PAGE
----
Latin America’s longest-running civil war has left some quarter of a million people dead and millions more displaced.
Colombia’s Marxist FARC rebel group has agreed to remove child soldiers from its ranks as part of the peace deal it is close to signing with the government.
The Revolutionary Armed Forces of Colombia agreed on Sunday to “implement departure of those under 15 years of age as soon as terms are agreed upon”, the parties said in a statement in Cuba, which is hosting peace negotiations.
Among the terms that must be decided is how the children will be re-integrated back into society.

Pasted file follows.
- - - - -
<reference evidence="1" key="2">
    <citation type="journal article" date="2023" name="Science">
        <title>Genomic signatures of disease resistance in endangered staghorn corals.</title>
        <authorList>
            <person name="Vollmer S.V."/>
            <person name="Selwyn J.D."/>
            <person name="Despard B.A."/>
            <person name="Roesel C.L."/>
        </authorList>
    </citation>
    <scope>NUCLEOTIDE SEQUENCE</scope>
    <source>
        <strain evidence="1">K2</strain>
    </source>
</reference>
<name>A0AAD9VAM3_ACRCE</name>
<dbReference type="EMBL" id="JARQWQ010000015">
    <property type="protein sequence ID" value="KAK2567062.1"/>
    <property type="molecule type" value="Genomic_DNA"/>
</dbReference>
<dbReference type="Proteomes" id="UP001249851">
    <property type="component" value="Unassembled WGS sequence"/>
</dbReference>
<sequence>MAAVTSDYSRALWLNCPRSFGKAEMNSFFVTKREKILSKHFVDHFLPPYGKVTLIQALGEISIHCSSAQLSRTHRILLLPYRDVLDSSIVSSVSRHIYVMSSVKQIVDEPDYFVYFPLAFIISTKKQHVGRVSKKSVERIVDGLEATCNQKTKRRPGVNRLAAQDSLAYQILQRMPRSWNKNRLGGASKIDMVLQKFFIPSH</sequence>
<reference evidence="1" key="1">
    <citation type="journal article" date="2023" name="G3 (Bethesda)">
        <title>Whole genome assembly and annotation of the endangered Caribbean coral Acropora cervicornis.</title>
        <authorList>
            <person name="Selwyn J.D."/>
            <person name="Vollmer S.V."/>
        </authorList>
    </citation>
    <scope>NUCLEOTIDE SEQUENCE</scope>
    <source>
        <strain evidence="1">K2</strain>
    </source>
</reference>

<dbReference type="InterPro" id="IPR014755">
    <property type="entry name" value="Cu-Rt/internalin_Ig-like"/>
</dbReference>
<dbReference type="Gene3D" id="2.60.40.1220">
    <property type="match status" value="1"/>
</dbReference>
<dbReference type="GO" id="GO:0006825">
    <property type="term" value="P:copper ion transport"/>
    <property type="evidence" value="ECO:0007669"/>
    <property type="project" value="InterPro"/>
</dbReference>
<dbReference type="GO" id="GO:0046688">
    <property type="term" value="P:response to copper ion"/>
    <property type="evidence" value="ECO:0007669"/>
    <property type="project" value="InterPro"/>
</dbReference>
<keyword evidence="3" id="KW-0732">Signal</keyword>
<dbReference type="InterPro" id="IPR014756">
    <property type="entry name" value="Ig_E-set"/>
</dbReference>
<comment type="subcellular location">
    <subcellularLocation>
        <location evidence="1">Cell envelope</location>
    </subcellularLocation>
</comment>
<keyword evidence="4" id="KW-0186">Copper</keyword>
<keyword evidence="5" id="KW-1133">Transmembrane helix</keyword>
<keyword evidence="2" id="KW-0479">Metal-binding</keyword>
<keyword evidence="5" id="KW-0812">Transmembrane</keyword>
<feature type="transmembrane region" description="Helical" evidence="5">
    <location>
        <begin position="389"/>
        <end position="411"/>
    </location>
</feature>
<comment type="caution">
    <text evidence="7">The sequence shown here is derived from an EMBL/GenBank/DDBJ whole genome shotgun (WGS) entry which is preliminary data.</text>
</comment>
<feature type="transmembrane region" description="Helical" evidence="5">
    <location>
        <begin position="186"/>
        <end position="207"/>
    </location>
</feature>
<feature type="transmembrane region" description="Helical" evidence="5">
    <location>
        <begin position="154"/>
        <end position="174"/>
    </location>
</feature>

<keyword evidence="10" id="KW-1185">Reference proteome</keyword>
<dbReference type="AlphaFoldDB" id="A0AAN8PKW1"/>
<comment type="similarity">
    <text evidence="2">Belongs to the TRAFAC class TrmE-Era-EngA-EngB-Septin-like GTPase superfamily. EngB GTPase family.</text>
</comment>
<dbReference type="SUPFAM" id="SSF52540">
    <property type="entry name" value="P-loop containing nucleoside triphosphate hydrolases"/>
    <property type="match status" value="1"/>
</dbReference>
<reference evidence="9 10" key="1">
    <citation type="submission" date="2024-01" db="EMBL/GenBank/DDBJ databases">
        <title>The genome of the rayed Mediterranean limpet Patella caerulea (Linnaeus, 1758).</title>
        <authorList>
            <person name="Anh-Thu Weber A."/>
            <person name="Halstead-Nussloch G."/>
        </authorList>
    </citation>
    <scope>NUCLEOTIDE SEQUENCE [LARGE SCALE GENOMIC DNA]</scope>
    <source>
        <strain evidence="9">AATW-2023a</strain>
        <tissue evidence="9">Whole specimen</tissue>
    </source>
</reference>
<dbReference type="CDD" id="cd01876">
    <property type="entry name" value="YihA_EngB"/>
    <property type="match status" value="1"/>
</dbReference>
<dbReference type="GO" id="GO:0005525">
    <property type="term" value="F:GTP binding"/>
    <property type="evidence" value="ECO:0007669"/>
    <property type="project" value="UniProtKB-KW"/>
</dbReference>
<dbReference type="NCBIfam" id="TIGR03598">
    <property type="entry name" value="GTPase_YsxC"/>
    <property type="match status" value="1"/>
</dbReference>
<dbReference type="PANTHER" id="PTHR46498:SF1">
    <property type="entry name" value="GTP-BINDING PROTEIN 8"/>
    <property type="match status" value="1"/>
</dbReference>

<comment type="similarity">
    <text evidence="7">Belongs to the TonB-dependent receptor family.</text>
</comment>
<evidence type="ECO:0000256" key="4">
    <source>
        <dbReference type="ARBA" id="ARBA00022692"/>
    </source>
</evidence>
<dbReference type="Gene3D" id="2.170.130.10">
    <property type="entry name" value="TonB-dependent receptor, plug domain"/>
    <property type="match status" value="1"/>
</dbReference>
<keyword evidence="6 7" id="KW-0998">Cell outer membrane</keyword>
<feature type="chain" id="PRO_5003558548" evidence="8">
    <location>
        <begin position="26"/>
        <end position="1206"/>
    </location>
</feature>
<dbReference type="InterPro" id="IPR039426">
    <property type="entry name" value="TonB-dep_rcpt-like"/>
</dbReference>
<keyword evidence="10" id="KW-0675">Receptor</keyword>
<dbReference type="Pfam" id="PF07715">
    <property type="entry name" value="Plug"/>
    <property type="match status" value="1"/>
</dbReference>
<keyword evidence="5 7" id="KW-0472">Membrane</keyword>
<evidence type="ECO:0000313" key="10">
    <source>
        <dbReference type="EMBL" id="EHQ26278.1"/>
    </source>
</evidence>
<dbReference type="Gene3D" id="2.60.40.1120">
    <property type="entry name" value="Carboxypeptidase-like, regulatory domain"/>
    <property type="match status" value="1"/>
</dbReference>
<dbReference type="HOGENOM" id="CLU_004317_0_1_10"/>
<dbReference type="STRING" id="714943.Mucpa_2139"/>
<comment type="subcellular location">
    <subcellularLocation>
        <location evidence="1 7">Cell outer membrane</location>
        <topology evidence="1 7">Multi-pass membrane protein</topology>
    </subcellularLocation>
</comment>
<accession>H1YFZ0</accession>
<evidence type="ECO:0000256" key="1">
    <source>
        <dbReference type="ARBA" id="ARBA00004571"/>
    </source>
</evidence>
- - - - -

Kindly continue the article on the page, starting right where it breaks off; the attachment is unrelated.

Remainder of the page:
News of the agreement comes as the FARC and Colombia work on terms of a bilateral and definitive ceasefire, one of the last major points before a peace deal can be struck to end Latin America’s longest-running and last civil war.
The two sides did not immediately state how many minors would be leaving FARC’s ranks.
After progress this week in talks, President Juan Manuel Santos said on Friday that he hoped the war with FARC would end “very soon”.
Juan Fernando Cristo, Colombia’s interior minister, said on Wednesday that peace talks were in the “home stretch” and that Colombia plans to hold a referendum on the deal by September.
The Colombian conflict has drawn in several leftist rebel groups, right-wing paramilitaries and drug gangs.
It has left 260,000 people dead and 45,000 missing, while another 6.6 million have been uprooted. Human rights groups say atrocities have been committed on all sides.